Haig Kafafian's inventions applied the principles of cybernetics - the science of control - to create some of the first communications devices for the handicapped. His communications systems and their offshoots have allowed many persons with limited mobility to lead confident, productive lives, and develop their innate talents.Kafafian's inventions, which he manufactured under the CYBERCOM trademark permit persons who are unable to type or use a conventional keyboard, but who can control a single part of their body, to communicate effectively. He developed interfaces suitable for people whose loss of fingers or muscle coordination do not allow the use of multi-key keyboards. Keyboard interfaces were reduced from the standard 104 keys to 14. Injured veterans, quadriplegics, cerebral palsy and thalidomide victims were able to communicate effectively through Kafafian's systems.

Before focusing on the needs of the physically challenged, Kafafian was involved for twenty years in designing aircraft control and missile guidance systems and served as director of the Guided Missiles Division of the National Company. He is a fellow of the New York Academy of Sciences, and has served as president of the Academy of Sciences at Philadelphia. Kafafian's commitment to the physically challenged has led him to grant license-free use of his 11 U.S. and foreign patents in this field.

Morton A. Kreitchman (1923-1987), Valcor Engineering Corporation, Springfield
Morton A. Kreitchman's three patents for various fluid control valves grew his company, Valcor Engineering, from a Newark loft in 1951 into an international corporation specializing in valves for the aerospace, nuclear, biomedical and chemical industries.Kreitchman first designed a valve that expanded the then state-of-the-art shear seal or gate valves by connecting a floating solenoid parallel to the valve. Until Kreitchman met the challenge, seal shear valves operating with contaminated fluids, such as were found in many aircraft fuel systems, wore out quickly. Aircraft fuel systems are prone to grit contamination because of the large volume and multiple tanks. Use of a solenoid not only reduced the size, weight and cost of the valve operation but permitted the valve's seal to operate repeatedly and consistently without damage. The invention was patented in 1956; more than 40 years later, over 1 million of Kreitchman's reliable and safe valves are still working on aircraft, fuel control systems and turbine-driven auxiliary power systems throughout the world.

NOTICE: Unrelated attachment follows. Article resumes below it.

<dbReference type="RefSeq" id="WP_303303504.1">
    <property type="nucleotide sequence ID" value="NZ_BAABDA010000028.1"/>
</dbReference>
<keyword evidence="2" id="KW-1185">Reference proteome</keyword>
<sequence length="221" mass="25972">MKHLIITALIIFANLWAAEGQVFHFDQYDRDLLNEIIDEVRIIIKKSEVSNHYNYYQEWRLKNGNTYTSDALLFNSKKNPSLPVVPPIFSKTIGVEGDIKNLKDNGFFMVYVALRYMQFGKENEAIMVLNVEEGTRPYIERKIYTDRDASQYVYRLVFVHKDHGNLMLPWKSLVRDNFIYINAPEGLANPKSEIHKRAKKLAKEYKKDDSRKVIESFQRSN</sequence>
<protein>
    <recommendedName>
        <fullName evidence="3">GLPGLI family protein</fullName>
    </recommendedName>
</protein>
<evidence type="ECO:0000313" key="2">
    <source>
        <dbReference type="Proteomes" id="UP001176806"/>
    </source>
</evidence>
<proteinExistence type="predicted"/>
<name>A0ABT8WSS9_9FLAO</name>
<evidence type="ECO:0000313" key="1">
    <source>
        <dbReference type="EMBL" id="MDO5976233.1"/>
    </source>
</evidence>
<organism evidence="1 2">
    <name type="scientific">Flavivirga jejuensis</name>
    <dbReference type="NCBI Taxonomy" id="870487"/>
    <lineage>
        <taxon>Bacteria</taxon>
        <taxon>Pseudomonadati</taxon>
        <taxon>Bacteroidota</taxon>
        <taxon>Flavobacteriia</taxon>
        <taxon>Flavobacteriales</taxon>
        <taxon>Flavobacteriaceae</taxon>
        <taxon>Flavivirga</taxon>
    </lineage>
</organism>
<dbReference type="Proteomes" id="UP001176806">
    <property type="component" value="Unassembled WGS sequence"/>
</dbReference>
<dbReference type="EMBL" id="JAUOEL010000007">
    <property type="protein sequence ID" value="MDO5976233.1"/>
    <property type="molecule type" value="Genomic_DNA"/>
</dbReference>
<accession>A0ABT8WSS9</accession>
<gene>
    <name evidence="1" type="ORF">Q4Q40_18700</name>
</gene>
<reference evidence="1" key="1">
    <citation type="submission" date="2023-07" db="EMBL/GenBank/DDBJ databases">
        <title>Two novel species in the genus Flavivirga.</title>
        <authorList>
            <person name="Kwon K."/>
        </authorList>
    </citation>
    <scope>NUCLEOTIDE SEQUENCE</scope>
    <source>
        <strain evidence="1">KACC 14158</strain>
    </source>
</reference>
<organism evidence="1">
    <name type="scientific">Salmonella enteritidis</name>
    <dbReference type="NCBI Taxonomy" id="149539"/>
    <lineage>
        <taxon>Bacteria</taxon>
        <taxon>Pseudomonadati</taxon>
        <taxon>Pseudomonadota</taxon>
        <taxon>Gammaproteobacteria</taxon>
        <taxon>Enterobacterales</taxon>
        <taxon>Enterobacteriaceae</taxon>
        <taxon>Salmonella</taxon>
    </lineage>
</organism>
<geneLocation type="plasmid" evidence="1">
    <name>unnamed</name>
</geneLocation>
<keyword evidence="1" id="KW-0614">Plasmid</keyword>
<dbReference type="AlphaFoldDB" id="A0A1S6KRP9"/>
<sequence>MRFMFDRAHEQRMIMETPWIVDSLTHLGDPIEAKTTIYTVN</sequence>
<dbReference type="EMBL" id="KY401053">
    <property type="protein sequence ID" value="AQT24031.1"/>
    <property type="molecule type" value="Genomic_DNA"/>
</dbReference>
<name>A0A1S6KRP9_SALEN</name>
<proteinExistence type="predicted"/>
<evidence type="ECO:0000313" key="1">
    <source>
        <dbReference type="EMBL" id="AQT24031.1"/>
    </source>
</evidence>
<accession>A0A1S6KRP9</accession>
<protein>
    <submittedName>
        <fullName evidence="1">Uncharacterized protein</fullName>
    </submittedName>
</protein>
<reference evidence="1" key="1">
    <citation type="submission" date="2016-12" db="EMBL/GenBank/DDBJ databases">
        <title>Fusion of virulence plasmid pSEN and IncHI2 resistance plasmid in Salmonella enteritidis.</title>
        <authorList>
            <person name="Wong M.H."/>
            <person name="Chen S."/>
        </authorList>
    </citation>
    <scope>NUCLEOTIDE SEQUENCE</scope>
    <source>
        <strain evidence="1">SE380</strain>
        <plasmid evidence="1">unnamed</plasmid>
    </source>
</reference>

Kreitchman also helped the beverage dispensing industry to meet sanitary requirements with an inexpensive valve assembly that minimizes crevices and areas where sediment and organic matter collect, and allows for easy cleaning and sterilization.

His third major contribution, the electromagnetic pump, provides a low-cost, precision pump for dispensing very small quantities of liquid. The pump is used in scientific and medical applications. Kreitchman devised a unique solution by replacing a motor typically used for these applications with a solenoid-operated pump. He also used the principle of a floating "O" ring to control the pumping action, rather than a conventional piston and check valve.

Arthur Schawlow, Charles Townes, Bell Laboratories/Lucent Technologies, Murray Hill